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How-To-Date


Want To Be Your Own Relationship Expert?

 By Susan levine
 Tough questions

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Call me crazy, but I am firmly convinced that if each person took the time to become his or her own "relationship expert," we as a society would begin to see the number of unhappy relationships and eventual divorces significantly reduced over the next ten years. As things stand now, we have a bad habit of depending too much on others to answer our relationship questions, from our own parents to television and radio "gurus" like Dr. Phil or Dr. Laura. All of whom have their own opinions on how relationships "should" be conducted, but whose views may be totally at odds with what we want for ourselves.

The problem is that when it comes to our own relationships, we are at a loss to figure out exactly what we as individuals want from our romantic relationships. Who do we ask? Where can we go to find answers? Happily, the best resource we have is our local public library, where the cost of obtaining knowledge about any subject we want is free. Assuming you have a library card, that is. If you are lucky enough to live in a large city or town where more than one public library is available, you can become your own relationship expert in a matter of months. The books are there for the asking. All you have to do is borrow and read them. Having this kind of self-knowledge is priceless, because it could save you from the pain of enduring years of unhappy relationships or marriages. If you know from the beginning what kind of relationship you want to have, no matter how different it may be from that of your parents, relatives or friends, you can immediately start using that information to eliminate dating partners that do not meet your needs.

So why arenít more people doing their own research on relationships, if itís so easy to do? Because old habits and ruts are difficult to break out of, thatís why. From the time we are children, we are given the values, opinions and goals our parents want us to have. Their opinions and values may have worked well for them Ė then again, maybe not, if they had unhappy married lives themselves Ė but that doesnít guarantee they will do the same for us. Even when we become adults and gain our financial independence, it still doesnít generally occur to us that in order to have the kind of romantic relationship we want, we have to find our own answers. Fortunately, itís never too late to start doing our research. Since we can obtain this knowledge at no charge by visiting our public libraries often, what do we have to lose? Not a damn thing. And we could easily save ourselves hundreds, even thousands, of dollars we might otherwise end up paying to third-party experts or worse, divorce attorneys, down the road.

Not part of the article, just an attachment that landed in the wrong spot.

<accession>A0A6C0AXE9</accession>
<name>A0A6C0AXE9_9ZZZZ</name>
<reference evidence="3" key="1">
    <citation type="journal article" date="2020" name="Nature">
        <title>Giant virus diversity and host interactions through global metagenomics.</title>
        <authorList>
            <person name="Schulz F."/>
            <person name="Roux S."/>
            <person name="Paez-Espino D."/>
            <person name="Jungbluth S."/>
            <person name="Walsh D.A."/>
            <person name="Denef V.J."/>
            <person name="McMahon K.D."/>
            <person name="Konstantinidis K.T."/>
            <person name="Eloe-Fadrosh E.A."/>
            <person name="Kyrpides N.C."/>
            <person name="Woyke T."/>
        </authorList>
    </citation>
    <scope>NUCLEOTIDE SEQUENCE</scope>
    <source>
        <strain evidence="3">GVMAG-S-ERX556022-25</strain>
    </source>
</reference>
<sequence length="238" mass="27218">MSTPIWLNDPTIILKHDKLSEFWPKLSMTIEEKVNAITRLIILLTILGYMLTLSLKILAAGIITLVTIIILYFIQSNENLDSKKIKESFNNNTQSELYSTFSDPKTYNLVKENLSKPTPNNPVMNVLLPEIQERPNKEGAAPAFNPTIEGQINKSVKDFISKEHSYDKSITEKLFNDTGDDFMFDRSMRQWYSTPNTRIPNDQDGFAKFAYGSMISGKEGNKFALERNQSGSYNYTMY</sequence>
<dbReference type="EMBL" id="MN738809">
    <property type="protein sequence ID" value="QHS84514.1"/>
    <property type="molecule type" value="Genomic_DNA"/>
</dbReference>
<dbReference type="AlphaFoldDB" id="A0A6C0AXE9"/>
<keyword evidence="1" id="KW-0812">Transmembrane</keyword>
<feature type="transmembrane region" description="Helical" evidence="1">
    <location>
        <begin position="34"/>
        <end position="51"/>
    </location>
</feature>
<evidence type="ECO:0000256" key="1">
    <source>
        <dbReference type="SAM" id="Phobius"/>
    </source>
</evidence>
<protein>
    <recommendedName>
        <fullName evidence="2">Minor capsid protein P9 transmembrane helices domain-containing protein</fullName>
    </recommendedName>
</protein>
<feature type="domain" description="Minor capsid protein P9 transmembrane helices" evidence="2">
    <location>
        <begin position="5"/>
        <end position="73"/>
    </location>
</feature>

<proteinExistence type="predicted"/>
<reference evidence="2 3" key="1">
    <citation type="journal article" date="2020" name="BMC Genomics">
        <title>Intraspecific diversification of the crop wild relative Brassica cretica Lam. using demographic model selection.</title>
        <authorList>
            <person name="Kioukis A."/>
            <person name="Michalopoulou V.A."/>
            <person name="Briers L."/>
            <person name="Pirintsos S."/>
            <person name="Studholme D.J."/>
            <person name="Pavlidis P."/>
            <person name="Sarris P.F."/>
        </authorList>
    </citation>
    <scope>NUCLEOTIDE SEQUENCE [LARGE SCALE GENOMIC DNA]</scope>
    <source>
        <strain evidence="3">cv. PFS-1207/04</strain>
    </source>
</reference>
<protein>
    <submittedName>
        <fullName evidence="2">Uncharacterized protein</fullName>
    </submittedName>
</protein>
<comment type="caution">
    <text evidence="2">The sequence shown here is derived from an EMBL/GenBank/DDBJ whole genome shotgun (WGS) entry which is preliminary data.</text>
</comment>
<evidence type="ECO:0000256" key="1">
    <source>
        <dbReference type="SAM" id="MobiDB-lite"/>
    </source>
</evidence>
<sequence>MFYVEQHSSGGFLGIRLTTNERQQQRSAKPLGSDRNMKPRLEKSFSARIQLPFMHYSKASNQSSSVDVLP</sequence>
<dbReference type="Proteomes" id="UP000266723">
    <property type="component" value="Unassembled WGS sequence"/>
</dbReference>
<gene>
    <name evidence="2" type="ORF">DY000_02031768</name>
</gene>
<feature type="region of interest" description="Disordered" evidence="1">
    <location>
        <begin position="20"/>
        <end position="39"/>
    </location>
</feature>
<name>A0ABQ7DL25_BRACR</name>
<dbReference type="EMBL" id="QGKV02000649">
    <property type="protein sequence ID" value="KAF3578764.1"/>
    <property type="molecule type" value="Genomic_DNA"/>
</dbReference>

Another reason why more men and women arenít doing their homework on their romantic relationships beforehand is because itís not as easy as weíd like it to be. When you get off work after a long day, the last thing you probably want to do is head over to your library and spend an hour or so looking for books that will give you the answers you want. In my single and childless days, I would either head home or, if the day was particularly demanding, have drinks or dinner with some of my pals from the office. But if you really want to find out what you want from your romantic relationships, the time you spend on reading various books now could very possibly save you years of heartache later. No one, certainly not I, can or should tell you this is going to be easy. However, if your goal is to reduce the occurrence of bad relationships as much as possible for yourself, you need to get started on your relationship "Ph.D." And all you have to do is read the books! No homework assignments to complete, no tests to pass. So cheer up, itís not as hard as you think.

Continued On Next Page...



About the author
Susan S. Levine is author of the book
"Prevent Your Divorce Before Planning Your Wedding". Launched the relationship website in 2002, called: QuestionsBeforeMarriage.com


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Article Overview
So why arenít more people doing their own research on relationships, if itís so easy to do? Because old habits and ruts are difficult to break out of, thatís why.


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